MS. NULAND: Michael Gordon – I’m sorry –
QUESTION: I’m sorry, just the second one – what happened between – how did the lessons of Kenya and Tanzania get forgotten?
AMBASSADOR PICKERING: Well, I think that – let me just mention that, and then Admiral Mullen may have some things to say. We, of course, have made a recommendation that the unimplemented or only partially implemented recommendations of all previous boards be reviewed rapidly by the State Department Inspector General with the idea in mind of assuring that they are carried out. And if you will read our report, you will see in part recollections from the past leading each chapter, as well as a citation to the Nairobi and Dar es Salaam recommendations that need to be carried out. So we very much agree with the impetus of your question.
ADMIRAL MULLEN: I think it begs the question of why did that happen. I mean, obviously, a lot of time. That’s always a factor. Clearly, no specific follow-up over time. One of the major recommendations was the building plan, which fell off from 10 buildings – 10 new embassies a year to three, tied to budget constraints, et cetera. So I think it was a combination of factors, and while 1999 is certainly close to this decade, I mean, the world has changed dramatically in this decade, and the risks that are associated with that world are – I think we are in a much more difficult and challenging position with respect to meeting the needs to be out there and engage, and doing so in a way that our people are very specifically secure.
AMBASSADOR PICKERING: Just picking up on that, there’s a specific recommendation for a 10 year program at a very significant level of funding specifically to meet the point that Admiral Mullen made that our building program has fallen off from 10 to three, and it needs to go back to that original target.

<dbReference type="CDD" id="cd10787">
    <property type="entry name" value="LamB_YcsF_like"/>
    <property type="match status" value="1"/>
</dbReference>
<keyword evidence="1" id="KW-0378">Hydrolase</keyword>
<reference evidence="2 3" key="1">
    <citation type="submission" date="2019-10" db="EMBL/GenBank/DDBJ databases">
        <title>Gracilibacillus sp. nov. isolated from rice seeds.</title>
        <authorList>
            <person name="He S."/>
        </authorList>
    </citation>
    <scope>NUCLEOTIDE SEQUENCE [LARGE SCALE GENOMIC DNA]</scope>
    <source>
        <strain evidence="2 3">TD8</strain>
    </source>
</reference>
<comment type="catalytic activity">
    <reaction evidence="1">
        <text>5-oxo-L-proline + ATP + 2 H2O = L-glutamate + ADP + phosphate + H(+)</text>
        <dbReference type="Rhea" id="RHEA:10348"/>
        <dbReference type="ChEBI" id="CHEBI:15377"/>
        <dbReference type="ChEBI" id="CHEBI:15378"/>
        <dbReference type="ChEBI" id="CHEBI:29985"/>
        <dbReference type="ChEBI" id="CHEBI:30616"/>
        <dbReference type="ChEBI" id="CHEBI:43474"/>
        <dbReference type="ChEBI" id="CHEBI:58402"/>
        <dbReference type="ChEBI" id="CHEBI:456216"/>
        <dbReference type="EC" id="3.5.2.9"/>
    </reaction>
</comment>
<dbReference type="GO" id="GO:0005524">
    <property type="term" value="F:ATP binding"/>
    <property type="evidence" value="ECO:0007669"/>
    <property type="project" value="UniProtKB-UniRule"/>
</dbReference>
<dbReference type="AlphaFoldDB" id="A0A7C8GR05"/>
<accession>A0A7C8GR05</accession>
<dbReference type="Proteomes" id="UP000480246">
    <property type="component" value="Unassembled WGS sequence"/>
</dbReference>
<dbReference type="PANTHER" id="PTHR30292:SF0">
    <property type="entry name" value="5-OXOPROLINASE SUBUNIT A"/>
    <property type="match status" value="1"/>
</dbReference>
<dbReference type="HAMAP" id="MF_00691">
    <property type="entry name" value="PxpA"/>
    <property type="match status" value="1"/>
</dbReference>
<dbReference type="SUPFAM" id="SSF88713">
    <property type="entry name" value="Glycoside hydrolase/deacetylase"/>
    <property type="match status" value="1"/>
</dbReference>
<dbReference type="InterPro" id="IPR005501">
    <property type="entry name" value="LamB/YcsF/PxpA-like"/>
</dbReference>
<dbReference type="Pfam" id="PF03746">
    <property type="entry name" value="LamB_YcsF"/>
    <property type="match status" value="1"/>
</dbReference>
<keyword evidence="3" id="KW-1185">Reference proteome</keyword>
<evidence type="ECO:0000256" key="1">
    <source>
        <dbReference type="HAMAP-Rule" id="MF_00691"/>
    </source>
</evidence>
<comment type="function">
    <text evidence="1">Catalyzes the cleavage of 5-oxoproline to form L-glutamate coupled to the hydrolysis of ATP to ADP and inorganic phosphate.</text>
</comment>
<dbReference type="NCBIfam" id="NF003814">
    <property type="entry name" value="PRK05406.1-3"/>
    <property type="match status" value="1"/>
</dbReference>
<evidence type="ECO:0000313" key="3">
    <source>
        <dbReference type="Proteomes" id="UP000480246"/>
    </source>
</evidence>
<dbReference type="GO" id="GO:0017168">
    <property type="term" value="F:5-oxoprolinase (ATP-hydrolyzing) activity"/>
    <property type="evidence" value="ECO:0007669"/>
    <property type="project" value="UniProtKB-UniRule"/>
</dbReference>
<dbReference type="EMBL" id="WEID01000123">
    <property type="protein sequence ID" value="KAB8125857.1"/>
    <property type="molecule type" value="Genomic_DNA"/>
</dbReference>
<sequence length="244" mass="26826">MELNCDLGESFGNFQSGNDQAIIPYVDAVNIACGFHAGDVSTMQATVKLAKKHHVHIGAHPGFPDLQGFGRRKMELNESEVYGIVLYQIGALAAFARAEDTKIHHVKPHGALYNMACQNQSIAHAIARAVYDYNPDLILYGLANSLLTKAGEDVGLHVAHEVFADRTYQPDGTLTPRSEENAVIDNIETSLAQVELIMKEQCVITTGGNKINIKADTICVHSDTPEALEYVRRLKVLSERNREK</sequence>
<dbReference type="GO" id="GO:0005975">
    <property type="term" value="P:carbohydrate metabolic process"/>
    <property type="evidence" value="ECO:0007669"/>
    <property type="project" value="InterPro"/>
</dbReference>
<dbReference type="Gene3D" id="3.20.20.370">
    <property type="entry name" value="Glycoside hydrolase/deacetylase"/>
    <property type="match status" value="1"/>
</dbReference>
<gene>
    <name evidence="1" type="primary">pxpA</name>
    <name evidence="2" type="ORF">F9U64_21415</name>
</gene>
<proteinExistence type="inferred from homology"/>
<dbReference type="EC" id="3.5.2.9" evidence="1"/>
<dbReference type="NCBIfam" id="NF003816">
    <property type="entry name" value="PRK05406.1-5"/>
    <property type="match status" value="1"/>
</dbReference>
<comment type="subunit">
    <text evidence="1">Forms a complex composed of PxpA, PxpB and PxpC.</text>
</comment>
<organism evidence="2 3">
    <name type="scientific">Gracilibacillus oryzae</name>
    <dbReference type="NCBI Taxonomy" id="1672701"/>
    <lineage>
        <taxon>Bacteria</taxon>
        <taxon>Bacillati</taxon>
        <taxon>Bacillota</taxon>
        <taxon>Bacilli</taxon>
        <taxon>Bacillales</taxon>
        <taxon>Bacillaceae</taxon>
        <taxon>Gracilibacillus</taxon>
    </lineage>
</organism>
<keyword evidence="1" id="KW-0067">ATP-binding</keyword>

MS. NULAND: Let’s go to New York Times. Michael Gordon, please.
QUESTION: Ambassador Pickering, your report was extremely critical of the performance of some individuals in the Bureau of Diplomatic Security and the NEA, the Middle East Bureau. And – but these bureaus don’t exist in a vacuum; they’re part of an hierarchical organization known as the Department of State, and each has a chain of command. The NEA reports up the policy chain, and Diplomatic Security, I presume, reports up the management chain, their Under Secretaries, and indeed deputy secretaries, and the Secretary herself, who oversees these bureaus. What is the highest level at the Department of State where you fix responsibility for what happened in Benghazi?
AMBASSADOR PICKERING: We fixed it at the Assistant Secretary level, which is in our view the appropriate place to look, where the decision-making in fact takes place, where, if you like, the rubber hits the road. And one of the interesting things about the statutory basis for the Review Board was that it clearly was biased against the idea that one could automatically hold, as one often does, the leader of a particular department or agency responsible without pinpointing the place where the failures took place and where the lessons that we derived from that ought to be important to fixing the problem. And so fixing the problem and finding the locus of the difficulties was the major task we had to undertake.
ADMIRAL MULLEN: And I would add to that, Michael, that, I mean, certainly that was a concern that we had as we initiated the review and we just found. And as someone who’s run large organizations, and the Secretary of State has been very clear about taking responsibility here, it was, from my perspective, not reasonable in terms of her having a specific level of knowledge that was very specifically resident in her staff, and over time, certainly didn’t bring that to her attention.